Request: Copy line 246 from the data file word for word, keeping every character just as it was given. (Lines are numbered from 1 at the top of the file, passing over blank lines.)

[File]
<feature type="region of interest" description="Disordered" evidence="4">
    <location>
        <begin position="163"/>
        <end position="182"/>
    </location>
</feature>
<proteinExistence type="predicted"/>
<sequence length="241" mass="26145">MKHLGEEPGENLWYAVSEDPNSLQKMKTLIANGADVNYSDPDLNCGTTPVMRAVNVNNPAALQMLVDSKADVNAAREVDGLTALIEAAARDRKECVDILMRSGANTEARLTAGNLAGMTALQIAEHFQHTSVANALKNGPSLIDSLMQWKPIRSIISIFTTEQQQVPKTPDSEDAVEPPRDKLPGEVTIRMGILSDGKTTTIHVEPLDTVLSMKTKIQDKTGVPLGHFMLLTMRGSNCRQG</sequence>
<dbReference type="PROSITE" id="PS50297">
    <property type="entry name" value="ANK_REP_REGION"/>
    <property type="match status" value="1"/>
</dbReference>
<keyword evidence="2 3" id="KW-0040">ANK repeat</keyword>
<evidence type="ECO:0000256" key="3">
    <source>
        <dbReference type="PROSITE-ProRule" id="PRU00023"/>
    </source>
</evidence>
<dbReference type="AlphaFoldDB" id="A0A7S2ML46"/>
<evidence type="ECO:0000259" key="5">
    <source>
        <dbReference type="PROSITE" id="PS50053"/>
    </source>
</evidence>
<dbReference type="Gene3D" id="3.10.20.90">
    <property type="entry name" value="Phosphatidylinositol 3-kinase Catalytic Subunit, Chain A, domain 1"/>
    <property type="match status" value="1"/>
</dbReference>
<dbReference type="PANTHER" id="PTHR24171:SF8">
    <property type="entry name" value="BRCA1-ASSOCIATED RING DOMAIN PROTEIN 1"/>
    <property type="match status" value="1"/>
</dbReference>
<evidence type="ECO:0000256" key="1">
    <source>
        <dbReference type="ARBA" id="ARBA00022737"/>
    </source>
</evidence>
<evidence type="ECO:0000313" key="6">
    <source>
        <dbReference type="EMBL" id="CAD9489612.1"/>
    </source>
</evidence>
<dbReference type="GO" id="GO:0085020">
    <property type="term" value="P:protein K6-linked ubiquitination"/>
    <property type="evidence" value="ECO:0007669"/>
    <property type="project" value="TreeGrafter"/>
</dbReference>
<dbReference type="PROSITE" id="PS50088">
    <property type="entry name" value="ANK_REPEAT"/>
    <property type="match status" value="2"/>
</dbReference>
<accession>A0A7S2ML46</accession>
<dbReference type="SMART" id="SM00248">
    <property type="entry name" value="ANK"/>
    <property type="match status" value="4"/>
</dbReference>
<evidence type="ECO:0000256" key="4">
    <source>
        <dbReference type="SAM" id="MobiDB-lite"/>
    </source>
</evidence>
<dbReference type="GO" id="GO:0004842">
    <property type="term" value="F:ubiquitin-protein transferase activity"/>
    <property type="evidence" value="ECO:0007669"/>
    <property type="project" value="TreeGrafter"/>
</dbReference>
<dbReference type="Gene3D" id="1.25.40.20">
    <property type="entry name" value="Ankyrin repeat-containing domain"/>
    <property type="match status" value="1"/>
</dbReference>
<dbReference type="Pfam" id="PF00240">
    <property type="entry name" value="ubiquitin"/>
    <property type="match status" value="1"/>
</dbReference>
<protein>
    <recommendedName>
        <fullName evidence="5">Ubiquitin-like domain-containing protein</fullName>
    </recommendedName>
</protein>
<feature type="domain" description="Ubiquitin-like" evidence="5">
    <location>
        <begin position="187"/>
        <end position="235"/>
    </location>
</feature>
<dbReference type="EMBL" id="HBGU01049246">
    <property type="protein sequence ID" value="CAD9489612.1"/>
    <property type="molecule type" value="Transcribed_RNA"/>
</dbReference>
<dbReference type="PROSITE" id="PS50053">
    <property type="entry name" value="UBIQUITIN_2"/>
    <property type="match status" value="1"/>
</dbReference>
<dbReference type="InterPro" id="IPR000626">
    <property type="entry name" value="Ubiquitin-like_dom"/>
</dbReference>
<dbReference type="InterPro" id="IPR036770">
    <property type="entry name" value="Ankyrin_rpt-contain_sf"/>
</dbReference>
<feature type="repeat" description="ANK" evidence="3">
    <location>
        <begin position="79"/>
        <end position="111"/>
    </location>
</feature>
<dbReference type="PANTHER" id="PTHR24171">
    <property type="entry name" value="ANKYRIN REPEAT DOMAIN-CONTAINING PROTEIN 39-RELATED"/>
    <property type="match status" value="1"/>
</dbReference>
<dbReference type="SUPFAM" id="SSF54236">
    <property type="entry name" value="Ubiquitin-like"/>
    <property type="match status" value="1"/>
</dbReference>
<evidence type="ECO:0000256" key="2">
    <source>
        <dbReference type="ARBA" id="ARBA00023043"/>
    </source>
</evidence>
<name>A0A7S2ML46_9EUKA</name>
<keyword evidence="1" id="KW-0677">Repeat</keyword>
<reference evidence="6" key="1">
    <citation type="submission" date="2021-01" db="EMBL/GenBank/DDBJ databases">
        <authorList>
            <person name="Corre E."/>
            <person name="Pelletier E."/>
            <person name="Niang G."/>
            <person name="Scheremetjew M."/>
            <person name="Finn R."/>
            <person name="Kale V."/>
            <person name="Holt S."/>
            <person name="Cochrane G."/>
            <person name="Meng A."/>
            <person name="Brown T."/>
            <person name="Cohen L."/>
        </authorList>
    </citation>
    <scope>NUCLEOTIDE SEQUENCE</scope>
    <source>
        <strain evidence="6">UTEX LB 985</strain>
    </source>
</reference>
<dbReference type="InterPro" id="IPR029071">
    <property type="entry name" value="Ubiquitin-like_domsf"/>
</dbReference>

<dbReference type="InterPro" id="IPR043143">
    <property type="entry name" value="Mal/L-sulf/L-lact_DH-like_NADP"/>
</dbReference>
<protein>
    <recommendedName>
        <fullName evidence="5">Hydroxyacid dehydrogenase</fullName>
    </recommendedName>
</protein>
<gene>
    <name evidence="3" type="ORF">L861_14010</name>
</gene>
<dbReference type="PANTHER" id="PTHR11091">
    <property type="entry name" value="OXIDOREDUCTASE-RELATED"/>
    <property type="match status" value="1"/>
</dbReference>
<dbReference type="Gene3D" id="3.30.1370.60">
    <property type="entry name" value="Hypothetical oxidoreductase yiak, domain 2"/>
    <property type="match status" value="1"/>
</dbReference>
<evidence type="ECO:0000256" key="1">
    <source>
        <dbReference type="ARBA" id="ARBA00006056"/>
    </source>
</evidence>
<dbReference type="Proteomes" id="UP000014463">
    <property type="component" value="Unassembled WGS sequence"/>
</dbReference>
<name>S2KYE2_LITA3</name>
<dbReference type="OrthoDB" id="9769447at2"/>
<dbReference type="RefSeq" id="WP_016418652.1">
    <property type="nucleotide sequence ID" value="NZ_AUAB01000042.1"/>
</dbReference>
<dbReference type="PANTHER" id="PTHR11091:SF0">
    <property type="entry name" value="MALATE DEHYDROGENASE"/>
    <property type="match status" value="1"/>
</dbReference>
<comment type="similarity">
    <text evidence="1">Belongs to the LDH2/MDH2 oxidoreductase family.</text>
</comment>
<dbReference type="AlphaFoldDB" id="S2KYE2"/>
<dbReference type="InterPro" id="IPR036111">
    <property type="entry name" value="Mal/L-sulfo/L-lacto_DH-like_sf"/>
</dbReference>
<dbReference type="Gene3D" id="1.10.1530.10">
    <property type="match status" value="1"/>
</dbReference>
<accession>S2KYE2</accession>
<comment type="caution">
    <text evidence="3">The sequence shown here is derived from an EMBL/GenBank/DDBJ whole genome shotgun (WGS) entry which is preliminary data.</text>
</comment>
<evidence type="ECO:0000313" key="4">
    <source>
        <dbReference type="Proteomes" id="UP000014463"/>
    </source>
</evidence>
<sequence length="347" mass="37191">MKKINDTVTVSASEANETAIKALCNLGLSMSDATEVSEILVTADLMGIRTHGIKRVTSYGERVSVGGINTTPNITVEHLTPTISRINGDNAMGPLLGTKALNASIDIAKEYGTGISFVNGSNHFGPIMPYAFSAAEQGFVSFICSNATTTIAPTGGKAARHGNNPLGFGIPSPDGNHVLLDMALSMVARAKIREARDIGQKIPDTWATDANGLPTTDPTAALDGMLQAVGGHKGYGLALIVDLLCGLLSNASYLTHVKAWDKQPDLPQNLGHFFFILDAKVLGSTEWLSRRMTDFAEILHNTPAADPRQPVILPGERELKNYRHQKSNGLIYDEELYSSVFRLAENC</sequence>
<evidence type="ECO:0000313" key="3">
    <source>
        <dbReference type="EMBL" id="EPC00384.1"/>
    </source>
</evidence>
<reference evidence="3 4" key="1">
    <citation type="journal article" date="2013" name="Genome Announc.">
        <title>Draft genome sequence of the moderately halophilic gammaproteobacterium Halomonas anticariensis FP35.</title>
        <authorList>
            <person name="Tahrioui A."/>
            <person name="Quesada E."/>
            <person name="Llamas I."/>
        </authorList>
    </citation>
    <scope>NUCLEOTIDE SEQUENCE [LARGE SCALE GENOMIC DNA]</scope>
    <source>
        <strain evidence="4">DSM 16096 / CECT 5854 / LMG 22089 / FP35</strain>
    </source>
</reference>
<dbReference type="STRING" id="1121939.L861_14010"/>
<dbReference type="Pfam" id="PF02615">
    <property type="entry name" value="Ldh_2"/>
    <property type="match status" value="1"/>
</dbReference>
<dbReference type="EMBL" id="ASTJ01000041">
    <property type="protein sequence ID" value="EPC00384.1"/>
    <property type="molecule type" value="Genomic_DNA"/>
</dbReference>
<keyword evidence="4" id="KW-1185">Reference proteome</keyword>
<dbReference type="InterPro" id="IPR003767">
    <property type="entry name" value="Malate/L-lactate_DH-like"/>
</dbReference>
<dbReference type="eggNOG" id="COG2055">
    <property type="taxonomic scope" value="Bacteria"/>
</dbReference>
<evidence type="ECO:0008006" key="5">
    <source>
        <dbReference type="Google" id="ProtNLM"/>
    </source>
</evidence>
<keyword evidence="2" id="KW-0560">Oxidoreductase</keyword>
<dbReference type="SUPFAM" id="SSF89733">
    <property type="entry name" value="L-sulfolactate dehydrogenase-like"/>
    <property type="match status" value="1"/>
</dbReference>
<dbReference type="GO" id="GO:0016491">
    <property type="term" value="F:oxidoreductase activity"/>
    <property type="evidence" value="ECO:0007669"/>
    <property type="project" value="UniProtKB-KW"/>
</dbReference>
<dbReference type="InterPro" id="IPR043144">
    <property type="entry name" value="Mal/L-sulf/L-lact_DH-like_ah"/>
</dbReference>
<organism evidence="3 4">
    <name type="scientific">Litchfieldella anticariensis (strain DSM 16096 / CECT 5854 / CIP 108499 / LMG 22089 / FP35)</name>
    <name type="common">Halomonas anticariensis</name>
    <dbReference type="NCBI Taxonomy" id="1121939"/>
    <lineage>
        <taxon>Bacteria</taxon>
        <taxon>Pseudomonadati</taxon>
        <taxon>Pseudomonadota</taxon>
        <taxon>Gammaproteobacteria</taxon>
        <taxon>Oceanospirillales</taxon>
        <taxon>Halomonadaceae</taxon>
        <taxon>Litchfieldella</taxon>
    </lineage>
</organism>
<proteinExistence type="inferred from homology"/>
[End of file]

<dbReference type="GO" id="GO:0016491">